Book Review by Frank O’Shea
Phil Coulter. Bruised, Never Broken. Gill Books 2019. 282 pp.
ISBN: 978 0 7171 8413 2
RRP: €22.99 h/b
Towards the end of this fascinating autobiography, Phil Coulter quotes the late Luke Kelly of the Dubliners, ‘Coulter is not a genius, he’s a craftsman, and a very good craftsman.’ That is one musical professional talking about another and they have their own language. The duty of a book reviewer is to assess the author against other criteria, and this reviewer’s assessment is that on the basis of Bruised, Never Broken, Phil Coulter is a very fine writer.
Although he admits that he ‘never made it into the Super Rich Club’, Coulter has been in the music business for almost sixty years and has managed to make a comfortable living in his craft. When you consider the huge changes that have come over popular music in that time, this is quite an achievement, possibly close to unique in that fickle trade.
Coulter was not yet 25 when he co-wrote ‘Puppet on a String’, the song that won the 1967
Eurovision Song Contest for Sandie Shaw. ‘Puppet was my saviour’, he writes. ‘Not only did it get the bank manager off my back, it got my poor mother off her knees.’ The following year he and his partner Bill Martin wrote ‘Congratulations’ for Cliff Richard and it finished second in the same competition. At this stage and for some years the Coulter-Martin team was writing and arranging for many artists.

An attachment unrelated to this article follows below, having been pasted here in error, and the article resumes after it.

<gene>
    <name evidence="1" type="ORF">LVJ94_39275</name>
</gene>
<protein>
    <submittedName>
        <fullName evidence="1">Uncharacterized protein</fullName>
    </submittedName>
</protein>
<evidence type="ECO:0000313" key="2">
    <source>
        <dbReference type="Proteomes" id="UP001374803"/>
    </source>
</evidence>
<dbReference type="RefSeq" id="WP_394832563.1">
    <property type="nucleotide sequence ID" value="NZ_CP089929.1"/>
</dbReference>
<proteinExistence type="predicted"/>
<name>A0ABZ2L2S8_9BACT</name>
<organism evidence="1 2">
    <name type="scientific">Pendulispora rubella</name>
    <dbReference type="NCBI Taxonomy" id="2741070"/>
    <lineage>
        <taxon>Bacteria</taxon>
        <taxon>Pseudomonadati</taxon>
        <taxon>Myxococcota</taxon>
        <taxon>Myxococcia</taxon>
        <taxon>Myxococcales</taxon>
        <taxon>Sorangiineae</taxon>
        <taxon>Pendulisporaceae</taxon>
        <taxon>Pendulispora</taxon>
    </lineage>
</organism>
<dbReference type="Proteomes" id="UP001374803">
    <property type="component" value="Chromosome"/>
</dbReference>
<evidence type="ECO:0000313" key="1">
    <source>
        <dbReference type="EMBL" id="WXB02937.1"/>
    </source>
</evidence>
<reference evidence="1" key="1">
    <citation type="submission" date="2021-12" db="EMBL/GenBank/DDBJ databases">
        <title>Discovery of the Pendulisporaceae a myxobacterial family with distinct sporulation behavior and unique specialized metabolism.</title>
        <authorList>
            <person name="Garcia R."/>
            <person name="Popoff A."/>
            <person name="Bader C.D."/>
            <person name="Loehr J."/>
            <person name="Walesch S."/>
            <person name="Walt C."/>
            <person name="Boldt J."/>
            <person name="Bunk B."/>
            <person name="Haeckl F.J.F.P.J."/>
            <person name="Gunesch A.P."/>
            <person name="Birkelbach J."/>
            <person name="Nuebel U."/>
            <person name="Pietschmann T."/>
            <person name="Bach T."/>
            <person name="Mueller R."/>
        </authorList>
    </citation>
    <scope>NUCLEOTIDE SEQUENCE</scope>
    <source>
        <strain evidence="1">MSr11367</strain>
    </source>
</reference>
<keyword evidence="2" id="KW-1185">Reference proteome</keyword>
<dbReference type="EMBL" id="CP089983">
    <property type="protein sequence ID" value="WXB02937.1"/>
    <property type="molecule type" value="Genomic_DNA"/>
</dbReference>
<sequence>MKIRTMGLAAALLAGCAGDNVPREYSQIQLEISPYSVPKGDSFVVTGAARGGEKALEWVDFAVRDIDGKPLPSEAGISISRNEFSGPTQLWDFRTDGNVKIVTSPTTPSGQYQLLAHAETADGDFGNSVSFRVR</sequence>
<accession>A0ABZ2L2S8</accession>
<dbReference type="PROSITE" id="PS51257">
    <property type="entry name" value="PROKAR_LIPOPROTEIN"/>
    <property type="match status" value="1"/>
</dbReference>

Some of his work was in Ireland with people like The Dubliners, Butch Moore, Paddy Reilly, the Fureys, Joe Dolan, Tommy Makem, pretty much every name in popular music at that time. He had a particularly close friendship with Luke Kelly to whom he entrusted
‘Scorn Not His Simplicity’ – about his second child who was a Downs Syndrome baby and died as an infant – and ‘The Town I Loved So Well’. He also cast Kelly as Pontius Pilate in his production of Jesus Christ Superstar at the Gaiety Theatre, a risky venture in its time that turned out to be a huge success. His tribute to his father ‘The Old Man’ was a winner for Finbarr Furey as was another of his songs, ‘Steal Away’.
He worked also with international acts like The Bay City Rollers, Elvis Costello, Van Morrison, Sinead O’Connor, Liam Neeson, Boyzone and Brian Kennedy. He and Billy Connolly were long-time friends and he worked closely with James Galway. His biggest financial successes were with his Tranquility records and later albums like The Songs I Loved So Well, Coulter and Company, Reflections and a series devoted to Christmas music. With all those names and all those albums, it is a little annoying that the book does not have an index.
The book is devoted to his musical career and there is only passing mention of his home life. He had three children with his first wife Angela, but their marriage did not survive his frequent absences and hectic work schedule. In 1974, he was asked to write a Eurovision song for Luxembourg. Searching for a singer, he found Dubliner Geraldine Brannigan, who finished fifth in the contest. They became partners and had six children together, marrying in 1998. All his children are now adults – one living in Sydney and one in Auckland – but none of them is involved in the music industry.